Little Doodles of Life

littledoodles
I’ve never considered myself a visual artist, especially when it comes to drawing people. Most of my drawings of people in early school were of alien visitors, or at least that’s what they looked like. And yet, sometimes, I would do AMAZING drawings of a foot or a hand, for instance; then, I would try to recreate that amazing set of strokes, and fail miserably. The other foot or hand always looked like it was in the process of mutating. Sigh.


This sketch of myself ended up okay, except for the mutated rutabaga of my nose. Oh, and the anime-style eyes didn’t quite turn out like I envisioned, though they match up pretty close.

Generally, I’ve always tried to draw life exactly as I saw it, down to the smallest detail. Perhaps that’s where I fail as a visual artist–I’m too focused on making the shoelaces look right, and I barely spend any time on the face or the rest of the clothing, so to speak. (Either that or I’m too A.D.D./impatient, LOL) I always enjoyed crafting the little details and making them look cool and realistic. Unfortunately, those little details I worked so hard on usually faded into a big-picture backdrop of excrement on paper.

Doodles Can Be Art, Too!

Even though I had no confidence in my drawing ability, I started doodling randomly in late middle school, needing something creative to do with my hands while I listened to a lecture. (For some reason, not having anything to do with my hands while I listen drives me batty.) Little by little, delicate but simple flowers and vines spiraled down the red vertical lines of my notebook paper…and even little faces appeared at the top of the page and spoke volumes with just a pair of eyes, a pair of eyebrows, and a mouth. I found myself enjoying the fruits of my distracted labor, even as I jotted down notes from the class discussions and lecture.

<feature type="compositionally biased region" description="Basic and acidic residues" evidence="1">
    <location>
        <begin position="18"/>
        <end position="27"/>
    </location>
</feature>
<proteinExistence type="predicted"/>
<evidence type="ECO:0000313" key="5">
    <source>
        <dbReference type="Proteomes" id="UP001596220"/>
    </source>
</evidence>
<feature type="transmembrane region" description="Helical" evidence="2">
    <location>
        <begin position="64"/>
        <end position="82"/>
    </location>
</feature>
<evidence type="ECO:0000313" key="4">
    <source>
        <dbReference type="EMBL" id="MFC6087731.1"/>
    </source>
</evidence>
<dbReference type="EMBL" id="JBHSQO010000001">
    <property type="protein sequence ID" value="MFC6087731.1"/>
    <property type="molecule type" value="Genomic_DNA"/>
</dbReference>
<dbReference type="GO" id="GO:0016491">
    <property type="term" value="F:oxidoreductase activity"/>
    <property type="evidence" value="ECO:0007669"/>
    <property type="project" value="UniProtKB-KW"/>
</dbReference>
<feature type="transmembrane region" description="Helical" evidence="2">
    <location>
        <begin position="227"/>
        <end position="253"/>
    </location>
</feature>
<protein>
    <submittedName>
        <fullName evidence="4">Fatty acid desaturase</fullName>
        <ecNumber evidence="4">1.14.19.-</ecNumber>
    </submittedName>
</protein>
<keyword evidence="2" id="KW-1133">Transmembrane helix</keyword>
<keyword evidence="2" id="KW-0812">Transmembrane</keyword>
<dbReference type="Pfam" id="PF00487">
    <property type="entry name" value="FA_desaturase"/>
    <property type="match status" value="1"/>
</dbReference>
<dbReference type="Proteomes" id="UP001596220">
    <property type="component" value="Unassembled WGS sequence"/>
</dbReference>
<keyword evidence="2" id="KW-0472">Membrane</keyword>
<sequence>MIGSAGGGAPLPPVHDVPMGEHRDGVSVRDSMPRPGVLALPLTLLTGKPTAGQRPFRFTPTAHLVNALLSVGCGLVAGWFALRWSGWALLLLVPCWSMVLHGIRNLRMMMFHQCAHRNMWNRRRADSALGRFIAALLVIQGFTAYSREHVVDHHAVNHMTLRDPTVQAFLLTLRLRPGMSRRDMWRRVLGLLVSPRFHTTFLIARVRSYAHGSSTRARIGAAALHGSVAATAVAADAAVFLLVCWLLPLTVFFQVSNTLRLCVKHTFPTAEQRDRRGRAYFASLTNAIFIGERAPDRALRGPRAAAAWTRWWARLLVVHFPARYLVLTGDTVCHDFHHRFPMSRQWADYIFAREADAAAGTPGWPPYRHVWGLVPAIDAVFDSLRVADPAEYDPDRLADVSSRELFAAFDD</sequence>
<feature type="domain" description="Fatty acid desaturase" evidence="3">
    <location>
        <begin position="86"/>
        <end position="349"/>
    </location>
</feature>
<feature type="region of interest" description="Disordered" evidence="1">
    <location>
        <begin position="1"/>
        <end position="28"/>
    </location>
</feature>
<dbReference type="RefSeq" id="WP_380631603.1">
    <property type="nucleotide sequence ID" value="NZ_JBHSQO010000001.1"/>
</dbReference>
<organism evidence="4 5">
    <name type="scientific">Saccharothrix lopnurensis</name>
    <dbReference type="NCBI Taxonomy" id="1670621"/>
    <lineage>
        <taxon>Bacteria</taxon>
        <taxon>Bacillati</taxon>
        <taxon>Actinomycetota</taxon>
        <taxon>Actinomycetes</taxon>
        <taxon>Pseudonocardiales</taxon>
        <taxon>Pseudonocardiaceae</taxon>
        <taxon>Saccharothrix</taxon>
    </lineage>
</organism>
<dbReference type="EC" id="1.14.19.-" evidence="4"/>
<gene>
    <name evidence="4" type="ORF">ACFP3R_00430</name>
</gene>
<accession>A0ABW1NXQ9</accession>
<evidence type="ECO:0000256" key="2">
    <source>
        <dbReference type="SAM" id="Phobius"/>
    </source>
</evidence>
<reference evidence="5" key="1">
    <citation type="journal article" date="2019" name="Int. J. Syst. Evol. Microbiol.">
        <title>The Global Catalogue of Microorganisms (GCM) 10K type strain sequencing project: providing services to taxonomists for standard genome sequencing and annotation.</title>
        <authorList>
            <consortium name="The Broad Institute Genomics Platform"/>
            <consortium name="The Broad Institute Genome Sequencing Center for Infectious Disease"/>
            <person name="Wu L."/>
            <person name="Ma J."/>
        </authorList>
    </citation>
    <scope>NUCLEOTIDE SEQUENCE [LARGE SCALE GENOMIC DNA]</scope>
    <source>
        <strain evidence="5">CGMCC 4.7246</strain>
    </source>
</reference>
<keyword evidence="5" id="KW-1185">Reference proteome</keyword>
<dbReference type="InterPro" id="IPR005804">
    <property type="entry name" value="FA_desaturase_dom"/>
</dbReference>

I sketched the original, small drawing of this flower drawing on the back of my church bulletin one day. I re-sketched it later, expanding it to a larger size (with limited success), and scanned it in, rendering this picture.

Now, many years after middle school, I am a well-practiced doodler. Any scrap of paper that’s lying around close to a pencil or pen is fair game when I’m bored or having to be still and listen–the backs of church bulletins, for instance, end up being doodle pads as well as note space. (Yes, I admit it, I’m an adult and I STILL doodle during church sometimes…) Through this and other absent-minded doodling sessions, I’ve slowly started expressing myself through the art of the tiny drawing–the itty-bitty scene or teeny little face that speaks more than a huge picture of mine ever could. Since I’m good at the tiny details, why not capitalize on that, right? (Also, tiny pictures don’t take forever, LOL)


This itty-bitty tree was part of a design I did for my dad’s Father’s Day card this year…turned out pretty well!

These doodles have lately gotten some positive feedback–people comment on my little drawings, saying “Oh wow! That tree is just perfect!” or “Ha ha, that stick figure guy looks funny!” I never realized how artistic doodling could be–not when I’m just puttering about with a pencil and drawing stuff that makes me giggle. It is a great way to relieve stress, comment about what’s going on, or just make myself or others laugh, and I don’t have to be exactly perfect (which is good for my blood pressure :P). But that, in itself, makes it art; it communicates with others about the world I see.

Do You Doodle?

Have you ever tried your hand at doodling as an art form? Tell me in the comments!

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